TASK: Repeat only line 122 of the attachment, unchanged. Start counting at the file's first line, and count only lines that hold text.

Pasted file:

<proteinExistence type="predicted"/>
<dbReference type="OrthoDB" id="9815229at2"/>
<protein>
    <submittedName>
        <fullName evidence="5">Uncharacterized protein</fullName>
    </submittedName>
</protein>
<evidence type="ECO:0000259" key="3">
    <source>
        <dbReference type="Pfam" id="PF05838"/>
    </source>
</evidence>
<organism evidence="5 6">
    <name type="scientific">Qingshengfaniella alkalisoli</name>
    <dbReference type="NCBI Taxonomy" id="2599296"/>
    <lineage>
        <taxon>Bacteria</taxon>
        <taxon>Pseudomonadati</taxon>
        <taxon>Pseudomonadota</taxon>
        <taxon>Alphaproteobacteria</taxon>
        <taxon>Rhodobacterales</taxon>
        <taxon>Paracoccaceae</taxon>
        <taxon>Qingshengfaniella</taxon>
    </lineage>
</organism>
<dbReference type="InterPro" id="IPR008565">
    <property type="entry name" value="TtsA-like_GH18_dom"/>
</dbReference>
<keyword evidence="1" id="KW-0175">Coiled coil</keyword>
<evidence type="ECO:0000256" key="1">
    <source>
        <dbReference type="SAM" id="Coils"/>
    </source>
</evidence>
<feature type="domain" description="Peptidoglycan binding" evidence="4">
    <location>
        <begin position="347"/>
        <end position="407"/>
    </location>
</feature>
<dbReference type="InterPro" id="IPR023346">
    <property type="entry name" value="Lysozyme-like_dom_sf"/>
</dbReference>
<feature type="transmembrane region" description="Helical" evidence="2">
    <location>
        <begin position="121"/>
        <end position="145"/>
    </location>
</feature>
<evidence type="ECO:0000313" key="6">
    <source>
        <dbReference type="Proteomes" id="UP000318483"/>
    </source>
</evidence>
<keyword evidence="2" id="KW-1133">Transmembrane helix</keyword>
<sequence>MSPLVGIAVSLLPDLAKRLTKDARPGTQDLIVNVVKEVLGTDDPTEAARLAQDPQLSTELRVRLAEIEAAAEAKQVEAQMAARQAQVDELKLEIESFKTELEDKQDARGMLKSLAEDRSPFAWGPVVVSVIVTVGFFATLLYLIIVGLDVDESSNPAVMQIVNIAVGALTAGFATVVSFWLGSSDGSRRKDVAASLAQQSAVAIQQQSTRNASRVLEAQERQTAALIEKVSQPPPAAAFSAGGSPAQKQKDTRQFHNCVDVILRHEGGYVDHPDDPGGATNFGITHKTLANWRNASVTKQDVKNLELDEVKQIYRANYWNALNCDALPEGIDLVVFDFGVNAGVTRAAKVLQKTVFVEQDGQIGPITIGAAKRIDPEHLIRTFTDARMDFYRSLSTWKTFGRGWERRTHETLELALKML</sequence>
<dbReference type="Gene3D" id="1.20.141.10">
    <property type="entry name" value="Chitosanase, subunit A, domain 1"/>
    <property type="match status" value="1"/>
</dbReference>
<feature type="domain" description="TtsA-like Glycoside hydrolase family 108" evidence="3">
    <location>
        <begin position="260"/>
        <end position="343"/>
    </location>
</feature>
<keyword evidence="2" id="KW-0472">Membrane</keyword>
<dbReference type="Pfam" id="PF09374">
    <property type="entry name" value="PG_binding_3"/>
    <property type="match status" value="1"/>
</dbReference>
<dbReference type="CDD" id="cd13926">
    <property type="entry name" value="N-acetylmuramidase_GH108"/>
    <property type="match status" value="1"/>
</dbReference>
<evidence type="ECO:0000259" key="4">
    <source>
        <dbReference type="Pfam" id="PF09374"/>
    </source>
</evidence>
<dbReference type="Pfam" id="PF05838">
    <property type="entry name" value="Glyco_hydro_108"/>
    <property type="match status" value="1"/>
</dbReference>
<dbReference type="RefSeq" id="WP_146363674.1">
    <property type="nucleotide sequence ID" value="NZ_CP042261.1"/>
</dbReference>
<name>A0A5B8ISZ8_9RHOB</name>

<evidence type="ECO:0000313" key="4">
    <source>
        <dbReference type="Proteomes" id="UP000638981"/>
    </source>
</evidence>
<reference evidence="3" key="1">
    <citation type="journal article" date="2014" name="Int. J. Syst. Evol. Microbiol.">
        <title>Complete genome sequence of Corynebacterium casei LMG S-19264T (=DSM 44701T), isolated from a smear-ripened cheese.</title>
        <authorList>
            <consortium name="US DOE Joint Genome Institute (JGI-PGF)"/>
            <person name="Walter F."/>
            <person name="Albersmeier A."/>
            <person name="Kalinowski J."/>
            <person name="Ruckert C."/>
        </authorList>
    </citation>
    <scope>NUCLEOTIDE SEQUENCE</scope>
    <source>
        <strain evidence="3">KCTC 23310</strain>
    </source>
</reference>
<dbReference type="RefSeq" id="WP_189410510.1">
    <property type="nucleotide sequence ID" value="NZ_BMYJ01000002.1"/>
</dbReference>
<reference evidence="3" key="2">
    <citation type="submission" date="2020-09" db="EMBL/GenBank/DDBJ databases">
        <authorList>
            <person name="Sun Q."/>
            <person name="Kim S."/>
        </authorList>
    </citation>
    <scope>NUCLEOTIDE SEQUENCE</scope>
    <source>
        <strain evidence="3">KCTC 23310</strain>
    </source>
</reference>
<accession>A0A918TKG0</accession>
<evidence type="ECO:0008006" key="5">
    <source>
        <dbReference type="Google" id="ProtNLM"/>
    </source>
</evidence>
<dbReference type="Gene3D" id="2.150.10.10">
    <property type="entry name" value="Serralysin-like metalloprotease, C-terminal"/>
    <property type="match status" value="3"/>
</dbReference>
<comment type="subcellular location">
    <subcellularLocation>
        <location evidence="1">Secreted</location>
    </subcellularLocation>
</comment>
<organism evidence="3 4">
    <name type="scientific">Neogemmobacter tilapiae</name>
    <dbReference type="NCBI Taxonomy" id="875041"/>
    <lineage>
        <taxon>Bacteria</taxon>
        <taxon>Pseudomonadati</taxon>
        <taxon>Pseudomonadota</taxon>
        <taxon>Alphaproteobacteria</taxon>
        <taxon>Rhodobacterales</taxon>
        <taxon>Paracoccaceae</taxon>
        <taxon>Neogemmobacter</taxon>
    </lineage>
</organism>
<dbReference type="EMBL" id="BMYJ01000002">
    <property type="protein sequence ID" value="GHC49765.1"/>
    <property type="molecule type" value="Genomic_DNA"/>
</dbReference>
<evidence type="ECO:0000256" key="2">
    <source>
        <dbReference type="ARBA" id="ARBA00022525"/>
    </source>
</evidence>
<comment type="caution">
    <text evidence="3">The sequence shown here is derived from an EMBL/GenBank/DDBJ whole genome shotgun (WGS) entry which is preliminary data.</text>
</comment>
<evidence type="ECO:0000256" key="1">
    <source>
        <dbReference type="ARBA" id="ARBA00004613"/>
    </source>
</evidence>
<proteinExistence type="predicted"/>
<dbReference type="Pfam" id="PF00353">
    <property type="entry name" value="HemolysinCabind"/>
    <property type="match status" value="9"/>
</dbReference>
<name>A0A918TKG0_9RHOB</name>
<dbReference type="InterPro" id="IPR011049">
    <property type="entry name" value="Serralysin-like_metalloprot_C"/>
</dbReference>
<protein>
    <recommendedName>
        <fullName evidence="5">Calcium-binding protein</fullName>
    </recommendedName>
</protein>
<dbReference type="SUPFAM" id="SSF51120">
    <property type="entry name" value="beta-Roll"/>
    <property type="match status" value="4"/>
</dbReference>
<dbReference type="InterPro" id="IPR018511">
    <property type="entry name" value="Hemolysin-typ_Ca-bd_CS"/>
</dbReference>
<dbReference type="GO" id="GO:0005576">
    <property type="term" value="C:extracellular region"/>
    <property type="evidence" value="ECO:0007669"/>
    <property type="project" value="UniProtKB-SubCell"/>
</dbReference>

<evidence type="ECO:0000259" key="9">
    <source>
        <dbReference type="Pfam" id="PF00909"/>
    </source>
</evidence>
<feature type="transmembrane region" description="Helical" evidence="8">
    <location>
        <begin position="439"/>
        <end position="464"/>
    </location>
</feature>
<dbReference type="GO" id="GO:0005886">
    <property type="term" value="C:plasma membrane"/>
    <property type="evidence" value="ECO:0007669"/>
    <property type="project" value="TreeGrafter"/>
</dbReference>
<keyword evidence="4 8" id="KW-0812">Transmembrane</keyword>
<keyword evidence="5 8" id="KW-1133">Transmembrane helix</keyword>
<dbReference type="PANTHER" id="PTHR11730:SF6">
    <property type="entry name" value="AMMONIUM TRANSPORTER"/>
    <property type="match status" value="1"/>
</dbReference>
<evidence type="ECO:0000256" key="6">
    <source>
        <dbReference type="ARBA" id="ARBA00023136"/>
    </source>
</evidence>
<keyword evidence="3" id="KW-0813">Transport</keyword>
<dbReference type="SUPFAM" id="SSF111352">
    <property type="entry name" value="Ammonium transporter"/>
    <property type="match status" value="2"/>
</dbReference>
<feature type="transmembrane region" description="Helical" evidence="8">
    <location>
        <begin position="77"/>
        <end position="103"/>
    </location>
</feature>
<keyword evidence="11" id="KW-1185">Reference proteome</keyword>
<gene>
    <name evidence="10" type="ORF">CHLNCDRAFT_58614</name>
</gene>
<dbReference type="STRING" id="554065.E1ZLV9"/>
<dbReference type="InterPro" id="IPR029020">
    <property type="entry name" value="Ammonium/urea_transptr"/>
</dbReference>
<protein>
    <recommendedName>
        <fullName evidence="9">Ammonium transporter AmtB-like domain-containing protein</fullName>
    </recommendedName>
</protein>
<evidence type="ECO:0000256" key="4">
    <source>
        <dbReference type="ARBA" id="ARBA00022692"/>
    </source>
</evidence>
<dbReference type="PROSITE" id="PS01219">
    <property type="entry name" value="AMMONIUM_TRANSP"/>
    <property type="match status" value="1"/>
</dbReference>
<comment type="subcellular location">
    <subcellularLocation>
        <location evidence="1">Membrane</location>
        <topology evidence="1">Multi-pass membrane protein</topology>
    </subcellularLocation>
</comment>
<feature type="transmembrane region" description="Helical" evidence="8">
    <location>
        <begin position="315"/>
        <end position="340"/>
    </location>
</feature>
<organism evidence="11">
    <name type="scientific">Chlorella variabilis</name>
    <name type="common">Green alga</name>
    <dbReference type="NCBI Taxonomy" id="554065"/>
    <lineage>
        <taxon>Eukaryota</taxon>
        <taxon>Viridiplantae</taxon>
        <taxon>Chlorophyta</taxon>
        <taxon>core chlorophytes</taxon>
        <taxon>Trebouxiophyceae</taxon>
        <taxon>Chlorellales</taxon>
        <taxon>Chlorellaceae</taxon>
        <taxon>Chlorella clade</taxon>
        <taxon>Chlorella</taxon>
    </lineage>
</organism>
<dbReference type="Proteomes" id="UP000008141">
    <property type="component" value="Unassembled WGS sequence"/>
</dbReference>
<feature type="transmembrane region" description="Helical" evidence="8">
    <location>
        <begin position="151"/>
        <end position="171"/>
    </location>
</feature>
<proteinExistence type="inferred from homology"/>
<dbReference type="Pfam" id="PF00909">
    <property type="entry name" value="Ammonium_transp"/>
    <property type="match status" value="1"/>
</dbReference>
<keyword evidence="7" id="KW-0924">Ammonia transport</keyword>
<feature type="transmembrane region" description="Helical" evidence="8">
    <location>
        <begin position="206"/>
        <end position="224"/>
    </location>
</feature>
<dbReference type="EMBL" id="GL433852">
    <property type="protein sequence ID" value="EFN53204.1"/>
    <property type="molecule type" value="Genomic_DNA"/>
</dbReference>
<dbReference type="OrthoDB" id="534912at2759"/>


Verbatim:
        <strain evidence="3">KCTC 23310</strain>